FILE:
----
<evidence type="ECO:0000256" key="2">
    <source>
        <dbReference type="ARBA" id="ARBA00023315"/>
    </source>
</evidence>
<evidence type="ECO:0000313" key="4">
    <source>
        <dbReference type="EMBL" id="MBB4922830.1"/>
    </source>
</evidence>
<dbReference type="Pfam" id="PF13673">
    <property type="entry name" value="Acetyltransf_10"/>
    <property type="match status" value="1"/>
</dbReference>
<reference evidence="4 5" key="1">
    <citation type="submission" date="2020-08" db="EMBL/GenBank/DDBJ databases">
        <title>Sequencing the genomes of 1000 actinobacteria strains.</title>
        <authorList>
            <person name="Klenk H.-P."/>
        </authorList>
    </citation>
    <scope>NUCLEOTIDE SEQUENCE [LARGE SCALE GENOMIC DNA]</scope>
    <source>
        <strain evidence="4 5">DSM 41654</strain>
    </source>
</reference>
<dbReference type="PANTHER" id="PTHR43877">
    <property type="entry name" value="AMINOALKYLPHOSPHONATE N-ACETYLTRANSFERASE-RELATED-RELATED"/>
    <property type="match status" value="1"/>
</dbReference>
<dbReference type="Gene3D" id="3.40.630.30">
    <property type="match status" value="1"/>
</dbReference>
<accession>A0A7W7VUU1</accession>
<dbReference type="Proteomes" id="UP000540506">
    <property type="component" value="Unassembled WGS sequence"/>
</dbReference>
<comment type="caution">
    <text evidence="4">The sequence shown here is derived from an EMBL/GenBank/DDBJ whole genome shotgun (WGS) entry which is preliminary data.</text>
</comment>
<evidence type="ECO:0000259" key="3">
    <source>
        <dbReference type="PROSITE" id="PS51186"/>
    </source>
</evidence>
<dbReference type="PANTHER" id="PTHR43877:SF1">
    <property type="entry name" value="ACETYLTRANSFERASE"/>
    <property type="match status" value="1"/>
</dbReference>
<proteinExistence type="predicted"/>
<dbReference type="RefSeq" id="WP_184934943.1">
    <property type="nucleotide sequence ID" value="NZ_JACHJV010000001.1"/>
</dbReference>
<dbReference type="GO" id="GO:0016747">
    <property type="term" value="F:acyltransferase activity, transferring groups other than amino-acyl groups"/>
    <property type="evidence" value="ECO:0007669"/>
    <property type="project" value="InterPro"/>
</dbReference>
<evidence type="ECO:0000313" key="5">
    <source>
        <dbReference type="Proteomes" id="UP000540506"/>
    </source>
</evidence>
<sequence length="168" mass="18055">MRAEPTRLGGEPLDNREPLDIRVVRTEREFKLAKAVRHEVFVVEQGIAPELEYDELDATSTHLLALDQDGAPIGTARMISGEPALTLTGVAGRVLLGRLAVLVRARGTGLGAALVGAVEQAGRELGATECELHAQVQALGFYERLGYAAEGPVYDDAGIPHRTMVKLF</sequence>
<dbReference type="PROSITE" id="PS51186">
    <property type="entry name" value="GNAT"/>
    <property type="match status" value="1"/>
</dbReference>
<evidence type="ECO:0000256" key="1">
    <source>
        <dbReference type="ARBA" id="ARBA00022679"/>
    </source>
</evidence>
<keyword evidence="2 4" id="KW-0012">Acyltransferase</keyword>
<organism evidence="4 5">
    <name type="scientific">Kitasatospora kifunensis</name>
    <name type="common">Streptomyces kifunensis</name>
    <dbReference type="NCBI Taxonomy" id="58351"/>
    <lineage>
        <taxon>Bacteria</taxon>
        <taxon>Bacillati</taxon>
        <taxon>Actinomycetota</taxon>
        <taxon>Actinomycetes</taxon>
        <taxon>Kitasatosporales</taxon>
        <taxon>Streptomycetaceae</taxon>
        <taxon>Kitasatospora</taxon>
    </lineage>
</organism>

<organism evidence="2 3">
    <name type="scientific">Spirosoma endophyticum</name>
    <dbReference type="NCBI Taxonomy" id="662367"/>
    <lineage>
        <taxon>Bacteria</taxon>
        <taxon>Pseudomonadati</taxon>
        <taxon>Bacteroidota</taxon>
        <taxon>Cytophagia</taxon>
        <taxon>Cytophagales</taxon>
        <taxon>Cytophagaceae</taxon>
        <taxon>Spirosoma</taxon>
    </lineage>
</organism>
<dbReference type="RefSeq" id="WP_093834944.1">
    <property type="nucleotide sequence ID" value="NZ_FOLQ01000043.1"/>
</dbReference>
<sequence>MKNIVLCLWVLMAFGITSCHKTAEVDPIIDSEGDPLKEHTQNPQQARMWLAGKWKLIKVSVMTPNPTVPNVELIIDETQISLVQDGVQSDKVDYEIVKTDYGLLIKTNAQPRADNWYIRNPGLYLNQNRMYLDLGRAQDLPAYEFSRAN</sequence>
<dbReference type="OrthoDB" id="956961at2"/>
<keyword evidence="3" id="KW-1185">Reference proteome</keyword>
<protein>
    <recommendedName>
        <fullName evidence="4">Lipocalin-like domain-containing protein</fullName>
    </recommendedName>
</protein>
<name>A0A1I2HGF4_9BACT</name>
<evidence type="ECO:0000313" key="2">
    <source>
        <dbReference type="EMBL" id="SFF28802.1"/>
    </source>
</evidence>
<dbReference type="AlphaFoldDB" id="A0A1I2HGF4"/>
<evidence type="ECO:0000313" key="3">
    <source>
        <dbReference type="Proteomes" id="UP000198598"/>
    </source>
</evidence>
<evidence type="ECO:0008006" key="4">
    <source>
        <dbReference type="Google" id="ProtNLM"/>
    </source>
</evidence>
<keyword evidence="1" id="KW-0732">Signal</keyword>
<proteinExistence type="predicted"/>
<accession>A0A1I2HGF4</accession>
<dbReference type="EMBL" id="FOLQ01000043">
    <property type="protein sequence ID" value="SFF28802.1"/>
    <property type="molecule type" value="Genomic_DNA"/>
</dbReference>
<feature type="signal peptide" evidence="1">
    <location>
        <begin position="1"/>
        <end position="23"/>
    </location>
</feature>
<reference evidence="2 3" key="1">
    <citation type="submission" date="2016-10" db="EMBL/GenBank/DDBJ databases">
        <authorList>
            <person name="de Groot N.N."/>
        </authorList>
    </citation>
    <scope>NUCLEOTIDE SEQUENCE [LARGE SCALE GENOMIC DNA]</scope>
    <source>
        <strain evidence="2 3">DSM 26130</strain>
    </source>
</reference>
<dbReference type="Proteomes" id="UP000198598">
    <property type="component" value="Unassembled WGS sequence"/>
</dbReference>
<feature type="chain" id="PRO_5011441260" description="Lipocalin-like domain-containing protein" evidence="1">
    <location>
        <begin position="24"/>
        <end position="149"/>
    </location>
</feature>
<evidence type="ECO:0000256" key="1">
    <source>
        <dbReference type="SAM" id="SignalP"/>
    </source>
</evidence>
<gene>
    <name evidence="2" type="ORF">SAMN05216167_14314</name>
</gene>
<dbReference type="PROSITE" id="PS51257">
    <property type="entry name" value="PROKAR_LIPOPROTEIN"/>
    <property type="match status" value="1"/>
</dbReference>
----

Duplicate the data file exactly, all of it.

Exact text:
<evidence type="ECO:0000256" key="2">
    <source>
        <dbReference type="ARBA" id="ARBA00023315"/>
    </source>
</evidence>
<evidence type="ECO:0000313" key="4">
    <source>
        <dbReference type="EMBL" id="MBB4922830.1"/>
    </source>
</evidence>
<dbReference type="Pfam" id="PF13673">
    <property type="entry name" value="Acetyltransf_10"/>
    <property type="match status" value="1"/>
</dbReference>
<reference evidence="4 5" key="1">
    <citation type="submission" date="2020-08" db="EMBL/GenBank/DDBJ databases">
        <title>Sequencing the genomes of 1000 actinobacteria strains.</title>
        <authorList>
            <person name="Klenk H.-P."/>
        </authorList>
    </citation>
    <scope>NUCLEOTIDE SEQUENCE [LARGE SCALE GENOMIC DNA]</scope>
    <source>
        <strain evidence="4 5">DSM 41654</strain>
    </source>
</reference>
<dbReference type="PANTHER" id="PTHR43877">
    <property type="entry name" value="AMINOALKYLPHOSPHONATE N-ACETYLTRANSFERASE-RELATED-RELATED"/>
    <property type="match status" value="1"/>
</dbReference>
<dbReference type="Gene3D" id="3.40.630.30">
    <property type="match status" value="1"/>
</dbReference>
<accession>A0A7W7VUU1</accession>
<dbReference type="Proteomes" id="UP000540506">
    <property type="component" value="Unassembled WGS sequence"/>
</dbReference>
<comment type="caution">
    <text evidence="4">The sequence shown here is derived from an EMBL/GenBank/DDBJ whole genome shotgun (WGS) entry which is preliminary data.</text>
</comment>
<evidence type="ECO:0000259" key="3">
    <source>
        <dbReference type="PROSITE" id="PS51186"/>
    </source>
</evidence>
<dbReference type="PANTHER" id="PTHR43877:SF1">
    <property type="entry name" value="ACETYLTRANSFERASE"/>
    <property type="match status" value="1"/>
</dbReference>
<proteinExistence type="predicted"/>
<dbReference type="RefSeq" id="WP_184934943.1">
    <property type="nucleotide sequence ID" value="NZ_JACHJV010000001.1"/>
</dbReference>
<dbReference type="GO" id="GO:0016747">
    <property type="term" value="F:acyltransferase activity, transferring groups other than amino-acyl groups"/>
    <property type="evidence" value="ECO:0007669"/>
    <property type="project" value="InterPro"/>
</dbReference>
<evidence type="ECO:0000313" key="5">
    <source>
        <dbReference type="Proteomes" id="UP000540506"/>
    </source>
</evidence>
<sequence length="168" mass="18055">MRAEPTRLGGEPLDNREPLDIRVVRTEREFKLAKAVRHEVFVVEQGIAPELEYDELDATSTHLLALDQDGAPIGTARMISGEPALTLTGVAGRVLLGRLAVLVRARGTGLGAALVGAVEQAGRELGATECELHAQVQALGFYERLGYAAEGPVYDDAGIPHRTMVKLF</sequence>
<dbReference type="PROSITE" id="PS51186">
    <property type="entry name" value="GNAT"/>
    <property type="match status" value="1"/>
</dbReference>
<evidence type="ECO:0000256" key="1">
    <source>
        <dbReference type="ARBA" id="ARBA00022679"/>
    </source>
</evidence>
<keyword evidence="2 4" id="KW-0012">Acyltransferase</keyword>
<organism evidence="4 5">
    <name type="scientific">Kitasatospora kifunensis</name>
    <name type="common">Streptomyces kifunensis</name>
    <dbReference type="NCBI Taxonomy" id="58351"/>
    <lineage>
        <taxon>Bacteria</taxon>
        <taxon>Bacillati</taxon>
        <taxon>Actinomycetota</taxon>
        <taxon>Actinomycetes</taxon>
        <taxon>Kitasatosporales</taxon>
        <taxon>Streptomycetaceae</taxon>
        <taxon>Kitasatospora</taxon>
    </lineage>
</organism>

<organism evidence="2 3">
    <name type="scientific">Spirosoma endophyticum</name>
    <dbReference type="NCBI Taxonomy" id="662367"/>
    <lineage>
        <taxon>Bacteria</taxon>
        <taxon>Pseudomonadati</taxon>
        <taxon>Bacteroidota</taxon>
        <taxon>Cytophagia</taxon>
        <taxon>Cytophagales</taxon>
        <taxon>Cytophagaceae</taxon>
        <taxon>Spirosoma</taxon>
    </lineage>
</organism>
<dbReference type="RefSeq" id="WP_093834944.1">
    <property type="nucleotide sequence ID" value="NZ_FOLQ01000043.1"/>
</dbReference>
<sequence>MKNIVLCLWVLMAFGITSCHKTAEVDPIIDSEGDPLKEHTQNPQQARMWLAGKWKLIKVSVMTPNPTVPNVELIIDETQISLVQDGVQSDKVDYEIVKTDYGLLIKTNAQPRADNWYIRNPGLYLNQNRMYLDLGRAQDLPAYEFSRAN</sequence>
<dbReference type="OrthoDB" id="956961at2"/>
<keyword evidence="3" id="KW-1185">Reference proteome</keyword>
<protein>
    <recommendedName>
        <fullName evidence="4">Lipocalin-like domain-containing protein</fullName>
    </recommendedName>
</protein>
<name>A0A1I2HGF4_9BACT</name>
<evidence type="ECO:0000313" key="2">
    <source>
        <dbReference type="EMBL" id="SFF28802.1"/>
    </source>
</evidence>
<dbReference type="AlphaFoldDB" id="A0A1I2HGF4"/>
<evidence type="ECO:0000313" key="3">
    <source>
        <dbReference type="Proteomes" id="UP000198598"/>
    </source>
</evidence>
<evidence type="ECO:0008006" key="4">
    <source>
        <dbReference type="Google" id="ProtNLM"/>
    </source>
</evidence>
<keyword evidence="1" id="KW-0732">Signal</keyword>
<proteinExistence type="predicted"/>
<accession>A0A1I2HGF4</accession>
<dbReference type="EMBL" id="FOLQ01000043">
    <property type="protein sequence ID" value="SFF28802.1"/>
    <property type="molecule type" value="Genomic_DNA"/>
</dbReference>
<feature type="signal peptide" evidence="1">
    <location>
        <begin position="1"/>
        <end position="23"/>
    </location>
</feature>
<reference evidence="2 3" key="1">
    <citation type="submission" date="2016-10" db="EMBL/GenBank/DDBJ databases">
        <authorList>
            <person name="de Groot N.N."/>
        </authorList>
    </citation>
    <scope>NUCLEOTIDE SEQUENCE [LARGE SCALE GENOMIC DNA]</scope>
    <source>
        <strain evidence="2 3">DSM 26130</strain>
    </source>
</reference>
<dbReference type="Proteomes" id="UP000198598">
    <property type="component" value="Unassembled WGS sequence"/>
</dbReference>
<feature type="chain" id="PRO_5011441260" description="Lipocalin-like domain-containing protein" evidence="1">
    <location>
        <begin position="24"/>
        <end position="149"/>
    </location>
</feature>
<evidence type="ECO:0000256" key="1">
    <source>
        <dbReference type="SAM" id="SignalP"/>
    </source>
</evidence>
<gene>
    <name evidence="2" type="ORF">SAMN05216167_14314</name>
</gene>
<dbReference type="PROSITE" id="PS51257">
    <property type="entry name" value="PROKAR_LIPOPROTEIN"/>
    <property type="match status" value="1"/>
</dbReference>